This leads me to my next question: What about those who are impaired? What about kids with cognitive disabilities? We don't even know if children like this exist in this world, as we never actually see them, but I'm going to take a leap and assume that they do. There are plenty of episodes where friends exist alongside children with physical disabilities, like blindness. What do their "friends" look like, if they even exist at all? In our world, there are obviously different levels of cognitive ability, so it would stand to reason that there are different kinds of friends to match. I want to know what they're like.

But I still have more questions...

3. What happens to the friends when the kids grow up?

Kids grow up. It's a thing that happens. This world is not Neverland. Though Madame Foster keeps her imaginary friend, Mr. Herriman, is this true for all kids? Does the number of imaginary friends just keep growing exponentially? Or do these friends eventually disappear? Madame Foster keeps her imaginary friend around because of her profession - she takes care of imaginary friends - but what happens to the imaginary friends of teachers, lawyers, business professionals? Do they just fade away? Do they have to find new homes just like the ones that are abandoned?

People often say that the mark of adolescence is leaving behind childish fantasy and becoming an adult, growing and learning that the world isn't a fairytale and that their imaginary friends aren't real. But in this world, they're very real. Everyone can see them. But what happens when those teenagers start resenting their childhoods and want to grow up? What happens to those imaginary friends?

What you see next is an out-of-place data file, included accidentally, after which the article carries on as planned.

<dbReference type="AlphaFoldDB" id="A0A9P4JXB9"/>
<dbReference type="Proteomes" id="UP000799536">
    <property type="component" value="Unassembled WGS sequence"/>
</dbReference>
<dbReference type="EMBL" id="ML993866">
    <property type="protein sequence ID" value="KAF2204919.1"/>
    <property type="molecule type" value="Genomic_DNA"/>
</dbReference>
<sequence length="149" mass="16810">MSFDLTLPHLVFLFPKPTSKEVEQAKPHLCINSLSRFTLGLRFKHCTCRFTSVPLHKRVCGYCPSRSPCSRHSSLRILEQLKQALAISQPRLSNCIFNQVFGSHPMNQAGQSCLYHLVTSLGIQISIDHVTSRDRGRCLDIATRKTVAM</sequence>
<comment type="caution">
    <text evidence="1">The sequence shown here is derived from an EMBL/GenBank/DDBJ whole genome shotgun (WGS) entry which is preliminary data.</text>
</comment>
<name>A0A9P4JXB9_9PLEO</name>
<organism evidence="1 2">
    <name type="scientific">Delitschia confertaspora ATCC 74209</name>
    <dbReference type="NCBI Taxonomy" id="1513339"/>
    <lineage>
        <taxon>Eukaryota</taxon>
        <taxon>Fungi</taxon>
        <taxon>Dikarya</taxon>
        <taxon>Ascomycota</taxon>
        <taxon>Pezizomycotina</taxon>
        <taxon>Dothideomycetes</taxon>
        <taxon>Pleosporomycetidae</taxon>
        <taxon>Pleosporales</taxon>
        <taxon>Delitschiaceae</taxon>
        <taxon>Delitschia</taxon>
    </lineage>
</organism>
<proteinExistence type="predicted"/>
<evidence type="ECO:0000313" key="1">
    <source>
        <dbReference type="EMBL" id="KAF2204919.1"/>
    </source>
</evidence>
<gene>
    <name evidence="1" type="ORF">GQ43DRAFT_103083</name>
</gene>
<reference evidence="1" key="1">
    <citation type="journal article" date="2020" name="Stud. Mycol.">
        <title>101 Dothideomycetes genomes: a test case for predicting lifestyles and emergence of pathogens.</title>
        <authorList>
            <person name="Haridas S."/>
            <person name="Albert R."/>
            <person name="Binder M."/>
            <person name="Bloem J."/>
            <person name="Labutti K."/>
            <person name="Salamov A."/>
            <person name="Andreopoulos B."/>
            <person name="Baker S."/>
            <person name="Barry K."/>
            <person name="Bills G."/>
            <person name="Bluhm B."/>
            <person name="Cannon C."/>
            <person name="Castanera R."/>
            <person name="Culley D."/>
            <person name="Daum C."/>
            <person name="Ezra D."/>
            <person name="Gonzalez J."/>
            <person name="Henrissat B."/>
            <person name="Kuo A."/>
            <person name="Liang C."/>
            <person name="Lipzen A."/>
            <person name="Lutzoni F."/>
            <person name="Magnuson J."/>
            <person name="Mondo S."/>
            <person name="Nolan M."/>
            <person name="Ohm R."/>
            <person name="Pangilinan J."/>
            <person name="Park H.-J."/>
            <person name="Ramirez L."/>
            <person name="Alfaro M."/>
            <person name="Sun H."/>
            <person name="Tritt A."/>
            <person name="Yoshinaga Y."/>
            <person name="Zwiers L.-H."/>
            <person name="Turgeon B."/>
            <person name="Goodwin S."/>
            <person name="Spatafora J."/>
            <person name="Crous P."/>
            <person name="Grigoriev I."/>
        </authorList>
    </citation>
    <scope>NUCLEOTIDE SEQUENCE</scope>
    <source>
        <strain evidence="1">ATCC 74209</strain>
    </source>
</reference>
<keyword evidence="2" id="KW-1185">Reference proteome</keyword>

It's clear that imaginary friends can be created by teenagers as well. Mac's older brother Terrence creates one purely to terrorize Mac and Bloo. We don't know exactly how old Terrence is, but he is the epitome of "angry teenage older brother" and from his acne, height, and the fact that Mac's mother leave's him in charge often, we can assume that Terrence is older.

But where's the cut-off? Is there one?

Speaking of moving into adolescence...

4. Do the imaginary friends age? Do they die?

Now, I know this is a bit too touchy for a kids show but when you create a world, it's something you have to think about. Kids obviously grow up, I think we've established that. But do the friends grow with them? If a kid goes to school and finally comprehends long division, does her friend now comprehend it as well? Or does she have to sit down and explain the concept? Does she have the ability to teach her friend? Will her friend grow and learn with her or is she responsible for all of that growth?

In the show, Mac and Bloo have been together for quite a while. Mac clearly has a level of emotional intelligence that Bloo does not, but it's part of Bloo's character - he's selfish and immature. That doesn't mean he always will be though. Does it?

Are friends suspended in the state they were imagined in? Or do they grow with their creators, aging as they do? If their creator dies, what happens to them? This is something we have not seen on the show, but I'm sure it's happened. People die every day, that's a fact of life. Who's to say that children dying is unheard of in this universe?

Alright, boys and girls, that's all the time we have for today. Thanks for watching Conspiracies with Alyssa. We'll be sure to pick this topic up again and if any of you have any questions, be sure to mail the PO box with a postcard. (Wow, I really showed my age there, didn't I?)

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This article has not been reviewed by Odyssey HQ and solely reflects the ideas and opinions of the creator.